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Money Man is made: How the Atlanta rapper became his own boss

Money Man may not have the name recognition as the latest SoundCloud sensation, you may not see him doing press tours nor flaunting in high-budget music videos, but if there’s something you can unequivocally count on when it comes to the Decatur native: he’s his own boss.

Money Man can drop music when he wants, how frequent as he likes, put as many songs as he wants on them, and not promote it if he doesn’t feel like.

He has his own marijuana farm, made hundreds of thousands in cryptocurrency and owns an imprint — all while being fairly new to the rap scene.


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Can’t afford this drip cuz it cost to much

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This past Tuesday he dropped his first release of 2019, a 25-track EP called Paranoia. Usually, albums aren’t that long without at least some promotion, but that’s what you can do when you call the shots, which is how the 32-year old has positioned himself in a short span of time, it feels.

The Atlanta rapper first made a splash on the mixtape circuit back in 2016 with his Black Circle series, with his most notable song being “How It Feel,” yet Money Man moves like someone who’s a 10-year vet in the industry.

Where most rappers upon getting into the game can’t articulate the simplest nuances of their deal — like Lil Yachty and Blueface for example — Money Man has been maneuvering, peeping game and making ground, the whole time.

After catching his buzz, Money Man signed with Cash Money Records in 2017 but eventually found it not conducive to how he wanted to go about his career. So the then-new rapper with a shiny new record deal, put up $250,000 to get out of that contract.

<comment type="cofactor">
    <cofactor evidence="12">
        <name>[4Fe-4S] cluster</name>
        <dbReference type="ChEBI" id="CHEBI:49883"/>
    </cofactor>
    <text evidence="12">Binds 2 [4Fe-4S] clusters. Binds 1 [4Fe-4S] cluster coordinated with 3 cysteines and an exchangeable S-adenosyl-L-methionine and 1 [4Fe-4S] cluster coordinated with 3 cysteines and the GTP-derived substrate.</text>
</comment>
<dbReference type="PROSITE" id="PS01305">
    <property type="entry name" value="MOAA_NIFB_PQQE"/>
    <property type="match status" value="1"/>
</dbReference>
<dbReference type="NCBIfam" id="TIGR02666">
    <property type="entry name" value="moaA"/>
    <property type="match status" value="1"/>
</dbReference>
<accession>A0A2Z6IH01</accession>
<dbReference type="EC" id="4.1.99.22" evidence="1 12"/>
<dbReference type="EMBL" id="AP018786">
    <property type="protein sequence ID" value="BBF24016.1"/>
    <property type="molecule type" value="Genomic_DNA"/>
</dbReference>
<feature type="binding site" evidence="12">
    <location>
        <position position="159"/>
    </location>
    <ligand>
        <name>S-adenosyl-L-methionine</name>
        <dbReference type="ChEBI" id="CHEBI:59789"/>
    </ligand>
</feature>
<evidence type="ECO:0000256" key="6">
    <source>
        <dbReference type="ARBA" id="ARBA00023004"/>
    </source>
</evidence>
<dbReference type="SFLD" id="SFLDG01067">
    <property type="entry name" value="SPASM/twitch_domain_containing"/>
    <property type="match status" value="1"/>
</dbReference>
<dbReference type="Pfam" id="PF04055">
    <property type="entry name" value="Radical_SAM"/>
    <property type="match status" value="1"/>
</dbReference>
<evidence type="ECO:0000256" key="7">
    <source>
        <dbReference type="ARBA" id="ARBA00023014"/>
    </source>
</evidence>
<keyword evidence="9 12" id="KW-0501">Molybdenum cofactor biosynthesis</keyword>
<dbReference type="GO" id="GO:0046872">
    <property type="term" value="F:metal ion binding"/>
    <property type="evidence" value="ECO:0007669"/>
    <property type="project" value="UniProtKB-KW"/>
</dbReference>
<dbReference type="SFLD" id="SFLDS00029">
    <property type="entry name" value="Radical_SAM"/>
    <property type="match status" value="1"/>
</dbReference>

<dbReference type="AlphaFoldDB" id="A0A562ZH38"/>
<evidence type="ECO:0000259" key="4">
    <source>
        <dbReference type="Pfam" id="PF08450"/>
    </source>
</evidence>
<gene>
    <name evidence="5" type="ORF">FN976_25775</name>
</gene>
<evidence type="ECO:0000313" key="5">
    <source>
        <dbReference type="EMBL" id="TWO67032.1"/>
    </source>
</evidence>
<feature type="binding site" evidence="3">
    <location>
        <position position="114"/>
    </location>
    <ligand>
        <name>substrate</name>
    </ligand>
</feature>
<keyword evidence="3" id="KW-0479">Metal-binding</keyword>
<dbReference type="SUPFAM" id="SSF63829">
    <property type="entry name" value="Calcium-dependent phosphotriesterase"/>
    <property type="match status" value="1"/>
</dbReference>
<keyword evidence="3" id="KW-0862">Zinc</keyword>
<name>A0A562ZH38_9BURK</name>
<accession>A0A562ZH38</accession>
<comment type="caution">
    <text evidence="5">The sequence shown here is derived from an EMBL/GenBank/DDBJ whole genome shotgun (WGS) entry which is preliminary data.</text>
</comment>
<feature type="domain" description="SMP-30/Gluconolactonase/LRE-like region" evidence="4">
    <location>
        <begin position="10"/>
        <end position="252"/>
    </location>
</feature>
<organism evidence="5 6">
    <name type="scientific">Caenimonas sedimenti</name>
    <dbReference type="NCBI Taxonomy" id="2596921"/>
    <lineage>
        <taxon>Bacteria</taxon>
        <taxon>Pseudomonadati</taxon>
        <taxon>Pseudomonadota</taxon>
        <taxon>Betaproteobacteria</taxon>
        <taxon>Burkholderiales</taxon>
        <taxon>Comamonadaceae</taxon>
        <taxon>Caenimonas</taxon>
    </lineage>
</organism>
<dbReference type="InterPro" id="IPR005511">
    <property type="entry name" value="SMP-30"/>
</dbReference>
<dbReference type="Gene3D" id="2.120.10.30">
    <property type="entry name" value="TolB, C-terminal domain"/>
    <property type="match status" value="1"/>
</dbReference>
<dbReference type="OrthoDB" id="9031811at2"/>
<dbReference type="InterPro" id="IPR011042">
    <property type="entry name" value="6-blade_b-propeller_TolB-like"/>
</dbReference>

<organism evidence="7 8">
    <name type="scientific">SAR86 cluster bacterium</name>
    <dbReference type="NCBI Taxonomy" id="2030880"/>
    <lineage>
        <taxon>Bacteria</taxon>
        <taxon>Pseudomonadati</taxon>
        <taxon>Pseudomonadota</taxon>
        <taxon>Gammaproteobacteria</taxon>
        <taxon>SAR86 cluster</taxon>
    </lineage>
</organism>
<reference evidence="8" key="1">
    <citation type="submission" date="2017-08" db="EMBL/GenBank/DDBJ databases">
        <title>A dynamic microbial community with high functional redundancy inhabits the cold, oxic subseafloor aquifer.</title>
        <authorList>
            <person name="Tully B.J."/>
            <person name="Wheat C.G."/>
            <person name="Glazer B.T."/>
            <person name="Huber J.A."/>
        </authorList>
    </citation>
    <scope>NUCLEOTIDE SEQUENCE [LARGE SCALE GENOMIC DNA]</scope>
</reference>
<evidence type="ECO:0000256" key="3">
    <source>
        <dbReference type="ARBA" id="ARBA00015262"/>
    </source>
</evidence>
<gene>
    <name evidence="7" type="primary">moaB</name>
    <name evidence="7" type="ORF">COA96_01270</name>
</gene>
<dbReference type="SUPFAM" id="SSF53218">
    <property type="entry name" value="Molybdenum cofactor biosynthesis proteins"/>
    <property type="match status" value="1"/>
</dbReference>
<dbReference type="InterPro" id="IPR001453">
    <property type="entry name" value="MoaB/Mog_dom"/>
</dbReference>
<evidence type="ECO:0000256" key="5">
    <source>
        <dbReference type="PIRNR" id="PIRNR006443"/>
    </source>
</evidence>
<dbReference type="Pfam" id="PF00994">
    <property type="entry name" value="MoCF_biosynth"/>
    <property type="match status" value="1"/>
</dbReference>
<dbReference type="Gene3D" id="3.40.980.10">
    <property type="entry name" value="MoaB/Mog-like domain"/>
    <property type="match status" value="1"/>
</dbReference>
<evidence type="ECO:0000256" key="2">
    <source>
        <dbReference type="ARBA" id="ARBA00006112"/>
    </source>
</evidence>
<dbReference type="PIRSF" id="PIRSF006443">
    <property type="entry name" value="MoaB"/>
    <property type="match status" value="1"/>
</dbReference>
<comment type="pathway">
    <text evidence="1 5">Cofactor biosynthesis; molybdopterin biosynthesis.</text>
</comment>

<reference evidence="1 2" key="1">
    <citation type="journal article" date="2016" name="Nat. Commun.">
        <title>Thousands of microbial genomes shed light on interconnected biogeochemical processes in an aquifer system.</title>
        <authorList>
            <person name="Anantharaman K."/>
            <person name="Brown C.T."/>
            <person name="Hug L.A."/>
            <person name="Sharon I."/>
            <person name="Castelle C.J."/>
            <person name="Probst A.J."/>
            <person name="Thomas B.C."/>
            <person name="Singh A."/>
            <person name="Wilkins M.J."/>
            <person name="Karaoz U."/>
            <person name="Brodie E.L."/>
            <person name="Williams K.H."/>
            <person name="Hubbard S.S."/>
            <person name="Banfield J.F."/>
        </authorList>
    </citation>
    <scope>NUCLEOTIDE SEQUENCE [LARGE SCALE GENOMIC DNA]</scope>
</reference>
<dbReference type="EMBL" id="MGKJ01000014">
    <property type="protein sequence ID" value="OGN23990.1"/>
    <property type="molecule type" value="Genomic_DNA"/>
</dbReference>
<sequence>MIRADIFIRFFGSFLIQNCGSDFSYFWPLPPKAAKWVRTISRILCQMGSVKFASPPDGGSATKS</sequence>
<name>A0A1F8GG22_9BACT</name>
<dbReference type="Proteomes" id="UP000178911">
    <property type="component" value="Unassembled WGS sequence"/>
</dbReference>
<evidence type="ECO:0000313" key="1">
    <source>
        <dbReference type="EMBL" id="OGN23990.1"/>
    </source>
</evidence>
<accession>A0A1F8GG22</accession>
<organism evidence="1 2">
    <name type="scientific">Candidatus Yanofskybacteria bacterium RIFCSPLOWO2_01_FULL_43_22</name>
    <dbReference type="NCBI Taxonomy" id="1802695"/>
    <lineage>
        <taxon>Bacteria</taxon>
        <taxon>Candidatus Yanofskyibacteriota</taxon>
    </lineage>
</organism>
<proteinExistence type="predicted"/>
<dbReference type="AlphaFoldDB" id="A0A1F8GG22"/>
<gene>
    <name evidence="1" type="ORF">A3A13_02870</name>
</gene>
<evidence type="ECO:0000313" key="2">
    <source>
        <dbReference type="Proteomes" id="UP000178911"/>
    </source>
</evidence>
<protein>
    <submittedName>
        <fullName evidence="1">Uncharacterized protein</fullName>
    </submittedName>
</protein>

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Most rappers wouldn’t be able to recognize they were in the midst of something that wasn’t for them, nonetheless be able to put the money up to buy themselves out, but that’s why Money Man has all the leverage now. He told HipHopWired in a 2018 interview,

“I just left because my [signing] wasn’t helping me. It wasn’t bettering my situation. Whatever I felt like they could do at the time, I could do myself. When they took my music down from streaming platforms, that was one of the final nails in the coffin because I was like ‘I gotta ahead and get myself out of this situation before it messes up my income.’ So I went ahead and rectified them and got everything back up and running,”

Chalk it up to his age or maybe just a different mindset, but he knew from the jump what needed to be done for him to be where he wanted. Now, he has free reign to also be a businessman.

Along with his marijuana business, his own imprint, The Black Circle, where he’s in charge of at least four artists outside of himself (Shooter, Gutta, J Rock, Juney). He told Pitchfork in a 2018 interview,

“I look at rap as a doorway to becoming a billionaire. It attracts different types of people for me to do business with, find out new things. It’s like holding a key right now.”

Nowadays Money Man deals with much smaller corps, partnering instead of signing to Republic Records for his label’s distribution needs. He also relies on a digital distribution like Tunecore and YouTube, which don’t need a major or indie distributor.


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His vision as a businessman has truly already made him a boss, even without being mainstream yet.

Without a doubt, Money Man has the talent, mindset and hustle to become one of the hottest artists in the game. Those who already know respect him as one — it’s only a matter of time before the rest of the world catches up.

Stream Money Man’s Paranoia below.

Why Lil Wayne is far from being paid his due after Cash Money deal